Global trends with regard to natural resources (NR) show an increasing demand in combination with changing patterns of trade and of exploitation. Oli Brown, UNEP consultant and Associate of Chatham House described those trends for Energy, Food, Metals and Water and elaborated on the link to conflict. Analytical data show increasing demand for these resources also from emerging economies, large-scale production remains concentrated whereas patterns of trade changed fast. Climate change threatens essential infrastructure and global transport. Environmental stress, especially water scarcity, forms a major challenge. Price volatility and commodity markets play a significant conflictive role. Limited availability of NR combined with the increasing demand cause new frontiers of exploration in the cold, deep and insecure environments like in the Arctic, in the deep sea and off-shore as well as in fragile states. Management and mismanagement of NR can massively contribute to conflict; in resource-rich and conflict prone environments conflict parties benefit of the revenues from NR feeding into the war economy and thus seek to prolong violence and instability. Reflecting on examples from Afghanistan showed that mismanagement of NR as well as environmental damages spoiled peace processes and increase the risk of relapsing into conflict again. Within these conditions the role of international actors needs to be looked at quite attentively.
Lancedell Mathews, Director of the New Action Research for Development Action/NARDA, Liberia, reflected on current trends in peacebuilding debates which meanwhile also include NRM. But the NRM thinking tends to focus mainly on the economic value and potential of NR rather than focussing on its meaning for livelihood and equity. Considering NR and especially land and water as basis for livelihood and in its historical, cultural and social meaning shows that it is key for constructive peacebuilding. One of the entry points could be seen in the increasing respect and security of land rights and especially of legitimate tenure rights of marginalized groups, indigenous people and women. For this the relationship between society and its government is relevant to be looked at. Actors need to become more engaged in those relationships, increasing trust in the competences and potential of all sides. Accountability and the clear implementation of constituted rules and regulations have to be followed thoroughly. Another challenge is the continuously changing international development agenda, which gives only little space to reach sustainable and positive impact on the ground. Inclusive participation needs enough time for local people and communities to get prepared.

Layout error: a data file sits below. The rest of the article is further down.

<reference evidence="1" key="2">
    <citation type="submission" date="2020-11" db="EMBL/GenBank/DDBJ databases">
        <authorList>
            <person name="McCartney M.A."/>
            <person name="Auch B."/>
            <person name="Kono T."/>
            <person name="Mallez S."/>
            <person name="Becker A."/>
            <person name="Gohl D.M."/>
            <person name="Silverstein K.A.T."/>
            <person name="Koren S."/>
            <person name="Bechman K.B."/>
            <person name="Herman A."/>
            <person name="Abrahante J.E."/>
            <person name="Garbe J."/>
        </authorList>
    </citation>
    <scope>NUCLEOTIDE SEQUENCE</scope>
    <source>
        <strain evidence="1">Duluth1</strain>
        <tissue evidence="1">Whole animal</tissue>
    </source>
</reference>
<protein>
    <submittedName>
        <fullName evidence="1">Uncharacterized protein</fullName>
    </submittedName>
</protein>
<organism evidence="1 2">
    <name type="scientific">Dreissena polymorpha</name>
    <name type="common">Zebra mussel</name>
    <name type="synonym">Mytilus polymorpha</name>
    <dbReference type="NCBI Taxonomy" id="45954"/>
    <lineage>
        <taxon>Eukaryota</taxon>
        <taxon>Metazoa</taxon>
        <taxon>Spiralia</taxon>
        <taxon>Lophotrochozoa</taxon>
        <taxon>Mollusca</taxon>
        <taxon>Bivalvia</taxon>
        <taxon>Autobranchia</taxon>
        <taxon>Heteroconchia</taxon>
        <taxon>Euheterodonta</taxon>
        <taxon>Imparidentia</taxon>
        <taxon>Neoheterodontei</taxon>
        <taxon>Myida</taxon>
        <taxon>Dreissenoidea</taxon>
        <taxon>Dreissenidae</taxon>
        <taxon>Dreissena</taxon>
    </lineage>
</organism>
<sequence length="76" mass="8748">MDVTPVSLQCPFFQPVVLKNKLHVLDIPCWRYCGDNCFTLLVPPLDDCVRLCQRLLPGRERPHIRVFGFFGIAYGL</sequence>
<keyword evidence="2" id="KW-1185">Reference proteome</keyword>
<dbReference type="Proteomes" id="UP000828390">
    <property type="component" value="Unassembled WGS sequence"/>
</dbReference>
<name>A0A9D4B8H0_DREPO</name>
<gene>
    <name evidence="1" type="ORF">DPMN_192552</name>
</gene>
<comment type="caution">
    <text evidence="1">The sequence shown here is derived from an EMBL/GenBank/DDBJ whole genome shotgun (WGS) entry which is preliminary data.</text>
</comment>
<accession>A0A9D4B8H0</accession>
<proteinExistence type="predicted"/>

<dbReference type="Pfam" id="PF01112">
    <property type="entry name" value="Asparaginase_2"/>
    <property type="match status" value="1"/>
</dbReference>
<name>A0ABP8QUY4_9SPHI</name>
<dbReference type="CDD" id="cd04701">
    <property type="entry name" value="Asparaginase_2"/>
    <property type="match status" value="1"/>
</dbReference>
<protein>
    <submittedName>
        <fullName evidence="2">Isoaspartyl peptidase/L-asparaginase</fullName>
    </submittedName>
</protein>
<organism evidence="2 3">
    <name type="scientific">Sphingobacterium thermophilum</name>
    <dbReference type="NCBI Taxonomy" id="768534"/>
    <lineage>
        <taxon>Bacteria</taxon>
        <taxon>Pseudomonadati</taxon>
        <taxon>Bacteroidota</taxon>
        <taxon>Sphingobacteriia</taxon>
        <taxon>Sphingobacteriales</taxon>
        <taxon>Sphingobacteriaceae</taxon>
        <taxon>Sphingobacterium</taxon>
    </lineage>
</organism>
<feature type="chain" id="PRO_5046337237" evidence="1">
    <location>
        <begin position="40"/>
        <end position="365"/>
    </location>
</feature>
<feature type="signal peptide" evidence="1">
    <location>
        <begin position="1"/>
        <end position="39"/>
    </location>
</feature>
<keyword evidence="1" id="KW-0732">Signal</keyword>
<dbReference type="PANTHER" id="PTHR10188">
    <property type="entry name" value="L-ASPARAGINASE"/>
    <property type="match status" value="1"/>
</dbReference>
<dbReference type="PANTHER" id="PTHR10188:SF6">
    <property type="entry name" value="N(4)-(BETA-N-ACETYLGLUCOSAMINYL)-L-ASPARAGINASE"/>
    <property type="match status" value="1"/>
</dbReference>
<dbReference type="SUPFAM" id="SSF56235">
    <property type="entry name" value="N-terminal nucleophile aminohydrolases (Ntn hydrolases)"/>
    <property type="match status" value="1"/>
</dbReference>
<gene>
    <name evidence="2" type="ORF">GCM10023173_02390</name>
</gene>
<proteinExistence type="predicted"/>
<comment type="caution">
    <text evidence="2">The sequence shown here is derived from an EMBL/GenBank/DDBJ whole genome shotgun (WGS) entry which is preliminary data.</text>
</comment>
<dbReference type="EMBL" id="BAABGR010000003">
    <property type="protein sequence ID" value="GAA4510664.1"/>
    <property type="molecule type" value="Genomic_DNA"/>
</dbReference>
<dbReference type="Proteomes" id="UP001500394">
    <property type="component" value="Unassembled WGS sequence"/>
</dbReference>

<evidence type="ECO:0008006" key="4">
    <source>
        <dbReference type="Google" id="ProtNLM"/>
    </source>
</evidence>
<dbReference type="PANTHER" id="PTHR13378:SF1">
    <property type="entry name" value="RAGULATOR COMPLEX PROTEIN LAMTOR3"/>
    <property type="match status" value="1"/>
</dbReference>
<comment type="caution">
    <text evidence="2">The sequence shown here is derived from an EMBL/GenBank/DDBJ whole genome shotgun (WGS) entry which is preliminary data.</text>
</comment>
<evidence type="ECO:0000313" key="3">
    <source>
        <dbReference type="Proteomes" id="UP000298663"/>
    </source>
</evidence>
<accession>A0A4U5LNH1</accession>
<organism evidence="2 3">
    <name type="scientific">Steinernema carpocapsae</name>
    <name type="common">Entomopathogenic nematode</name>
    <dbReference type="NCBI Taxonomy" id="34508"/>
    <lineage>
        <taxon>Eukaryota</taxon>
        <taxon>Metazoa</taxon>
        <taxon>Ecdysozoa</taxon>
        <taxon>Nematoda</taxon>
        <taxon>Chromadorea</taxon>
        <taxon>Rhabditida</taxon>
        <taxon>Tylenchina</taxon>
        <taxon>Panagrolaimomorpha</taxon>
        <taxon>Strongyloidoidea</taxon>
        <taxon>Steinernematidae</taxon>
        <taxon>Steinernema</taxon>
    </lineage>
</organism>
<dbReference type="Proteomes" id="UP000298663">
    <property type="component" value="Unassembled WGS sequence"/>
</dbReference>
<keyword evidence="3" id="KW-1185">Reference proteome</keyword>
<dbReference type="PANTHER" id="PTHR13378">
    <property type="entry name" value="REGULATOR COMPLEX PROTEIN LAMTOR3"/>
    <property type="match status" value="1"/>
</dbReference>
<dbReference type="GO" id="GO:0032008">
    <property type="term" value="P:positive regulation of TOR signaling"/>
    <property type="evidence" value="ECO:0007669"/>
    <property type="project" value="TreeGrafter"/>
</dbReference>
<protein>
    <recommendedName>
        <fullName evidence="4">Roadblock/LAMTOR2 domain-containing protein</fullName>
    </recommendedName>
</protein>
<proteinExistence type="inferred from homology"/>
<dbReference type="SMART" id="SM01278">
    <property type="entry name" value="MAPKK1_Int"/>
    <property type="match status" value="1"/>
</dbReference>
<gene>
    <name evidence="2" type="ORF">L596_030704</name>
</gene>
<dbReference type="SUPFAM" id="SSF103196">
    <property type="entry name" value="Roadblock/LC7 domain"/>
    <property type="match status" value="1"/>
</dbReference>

The subsequent discussion centred around the following aspects:
- How to make use of opportunities for peacebuilding through NRM and engagement with different actors along investments was a controversial issue. It was stated that evidence shows that NRM bears various opportunities for peacebuilding when engaging actively with the private sector having also an interest in safe environment and risk mitigation. Other participants raised doubts towards generalized statements on peace-interests of the business sector and argued that not only the engagement with the private sector but also the political will of the government and anti-corruption mechanisms are necessary. Examples from large investments into the oil sector e.g. in South Sudan and also in Tchad caused massive human rights violations, environmental and social damage and increased tensions although civil society actors engaged actively with private investors and international donors over years. Examples from country contexts like Sierra Leone, Indonesia or Papua show, that in the context of large-scale investments affected population and civil society actors can become criminalized and threatened;